I received this book as a birthday gift from my friend Dawn, so it was the first book I read in a long time that was an actual physical book and not an ebook. A real book! I read most of it in Cuba and I had a hard time putting it down on the beach, I delayed Evan’s proposal because I kept wanting to read for a few more minutes before we went swimming, ha. Anyway I was very impressed by this book. Who is this John Hart? I had never heard of him. This is not your standard murder-mystery thriller! Reading it was like a rollercoaster, with surprise twists and turns. It was gripping and well-written and heart-wrenching. Entertaining all around. Yes, parts of it were a bit far-fetched, but overall…I like. Solid 4 stars, maybe almost 4.5. Thanks Dawnald!
Andy Barber has been an assistant district attorney in his suburban Massachusetts county for more than twenty years. He is respected in his community, tenacious in the courtroom, and happy at home with his wife, Laurie, and son, Jacob. But when a shocking crime shatters their New England town, Andy is blindsided by what happens next: His fourteen-year-old son is charged with the murder of a fellow student.
Every parental instinct Andy has rallies to protect his boy. Jacob insists that he is innocent, and Andy believes him. Andy must. He’s his father. But as damning facts and shocking revelations surface, as a marriage threatens to crumble and the trial intensifies, as the crisis reveals how little a father knows about his son, Andy will face a trial of his own–between loyalty and justice, between truth and allegation, between a past he’s tried to bury and a future he cannot conceive.
I love mystery and crime thrillers, but I’m not really big on courtroom thrillers. Those have never been my genre. So I was skeptical of the courtroom part but I had heard good things so I decided to give it a shot. I liked it! I listened to an audiobook on my runs and though parts of it did drag a bit for me, overall it was an interesting read/listen. I finished it a few weeks ago and it has lingered with me, particularly the last third of the book, where it really picked up for me. I do think the ending was a bit contrived and everything wrapped up a little too quickly, considering how long the build-up was. But it was still worthwhile and enjoyable. I’m not sure if listening to it over reading it did much for me, but the narrator was good, which is important. I’d recommend.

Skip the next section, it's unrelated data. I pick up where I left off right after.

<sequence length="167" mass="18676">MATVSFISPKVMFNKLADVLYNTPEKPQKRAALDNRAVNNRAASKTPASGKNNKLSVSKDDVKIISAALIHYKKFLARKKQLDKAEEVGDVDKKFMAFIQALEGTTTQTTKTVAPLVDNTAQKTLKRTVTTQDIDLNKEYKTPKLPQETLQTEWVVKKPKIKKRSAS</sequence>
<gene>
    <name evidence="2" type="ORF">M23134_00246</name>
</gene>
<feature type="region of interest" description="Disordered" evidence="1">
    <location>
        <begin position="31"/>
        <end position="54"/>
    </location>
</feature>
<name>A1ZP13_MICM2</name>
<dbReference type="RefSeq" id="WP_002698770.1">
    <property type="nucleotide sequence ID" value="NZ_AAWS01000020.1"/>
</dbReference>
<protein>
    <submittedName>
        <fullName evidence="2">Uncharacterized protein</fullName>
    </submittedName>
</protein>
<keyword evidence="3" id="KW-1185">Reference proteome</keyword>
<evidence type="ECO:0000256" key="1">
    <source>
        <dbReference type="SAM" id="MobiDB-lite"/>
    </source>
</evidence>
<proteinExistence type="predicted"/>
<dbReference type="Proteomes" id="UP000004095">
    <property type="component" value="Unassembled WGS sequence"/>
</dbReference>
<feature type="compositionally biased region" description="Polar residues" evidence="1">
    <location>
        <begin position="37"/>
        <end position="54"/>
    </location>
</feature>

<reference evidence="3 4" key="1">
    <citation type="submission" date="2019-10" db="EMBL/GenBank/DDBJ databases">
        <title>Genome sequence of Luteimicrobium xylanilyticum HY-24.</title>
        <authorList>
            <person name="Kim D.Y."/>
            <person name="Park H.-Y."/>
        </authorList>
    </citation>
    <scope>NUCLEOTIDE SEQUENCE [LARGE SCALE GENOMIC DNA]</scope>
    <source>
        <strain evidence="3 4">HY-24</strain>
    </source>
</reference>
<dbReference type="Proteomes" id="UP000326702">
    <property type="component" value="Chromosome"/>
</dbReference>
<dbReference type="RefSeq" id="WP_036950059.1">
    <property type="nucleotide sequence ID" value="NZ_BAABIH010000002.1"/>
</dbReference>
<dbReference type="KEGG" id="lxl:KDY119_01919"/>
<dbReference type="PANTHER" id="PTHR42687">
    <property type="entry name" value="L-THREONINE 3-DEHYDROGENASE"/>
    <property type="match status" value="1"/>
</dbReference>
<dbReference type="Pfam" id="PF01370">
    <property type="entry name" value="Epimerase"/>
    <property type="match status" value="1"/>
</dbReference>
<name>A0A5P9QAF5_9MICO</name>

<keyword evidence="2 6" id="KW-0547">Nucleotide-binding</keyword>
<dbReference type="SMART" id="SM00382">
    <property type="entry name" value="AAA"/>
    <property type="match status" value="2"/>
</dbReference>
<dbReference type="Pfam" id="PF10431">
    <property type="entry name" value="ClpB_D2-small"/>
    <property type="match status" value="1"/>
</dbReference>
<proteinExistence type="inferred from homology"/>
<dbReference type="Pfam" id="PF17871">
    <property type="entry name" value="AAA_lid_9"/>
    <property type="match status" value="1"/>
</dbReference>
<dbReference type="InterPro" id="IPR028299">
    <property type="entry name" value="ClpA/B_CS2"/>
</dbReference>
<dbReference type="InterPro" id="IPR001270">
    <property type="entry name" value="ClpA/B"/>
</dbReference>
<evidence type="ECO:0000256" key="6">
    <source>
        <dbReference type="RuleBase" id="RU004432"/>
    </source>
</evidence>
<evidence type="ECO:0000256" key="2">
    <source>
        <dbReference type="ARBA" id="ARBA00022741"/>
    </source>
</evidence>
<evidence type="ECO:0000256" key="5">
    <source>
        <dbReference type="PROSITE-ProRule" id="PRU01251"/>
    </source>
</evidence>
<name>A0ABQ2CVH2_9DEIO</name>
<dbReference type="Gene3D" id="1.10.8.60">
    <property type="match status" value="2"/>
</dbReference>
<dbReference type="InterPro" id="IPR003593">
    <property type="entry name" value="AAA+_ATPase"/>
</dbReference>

It’s just a small story really, about among other things: a girl, some words, an accordionist, some fanatical Germans, a Jewish fist-fighter, and quite a lot of thievery. . . .
Set during World War II in Germany, Markus Zusak’s groundbreaking new novel is the story of Liesel Meminger, a foster girl living outside of Munich. Liesel scratches out a meager existence for herself by stealing when she encounters something she can’t resist–books. With the help of her accordion-playing foster father, she learns to read and shares her stolen books with her neighbors during bombing raids as well as with the Jewish man hidden in her basement before he is marched to Dachau.
This is an unforgettable story about the ability of books to feed the soul.
Just finished this puppy! The Book Thief takes place during WWII Nazi Germany, and I love a good WWII book. This was no exception, but what made it different was that it was from the perspective of the Germans, namely a young German girl Liesel. I was apprehensive at first about the writing style, but once I got into it I loved how it was written. And having the narrator be Death was such a unique way to tell the story. I really enjoyed his vantage point. The Book Thief is heartbreaking and humourous and it made me both laugh and cry on the subway. I didn’t mind. 5 stars from me — I can’t believe it’s taken me so long to read it! A new all-time fave for sure.
Read anything good lately?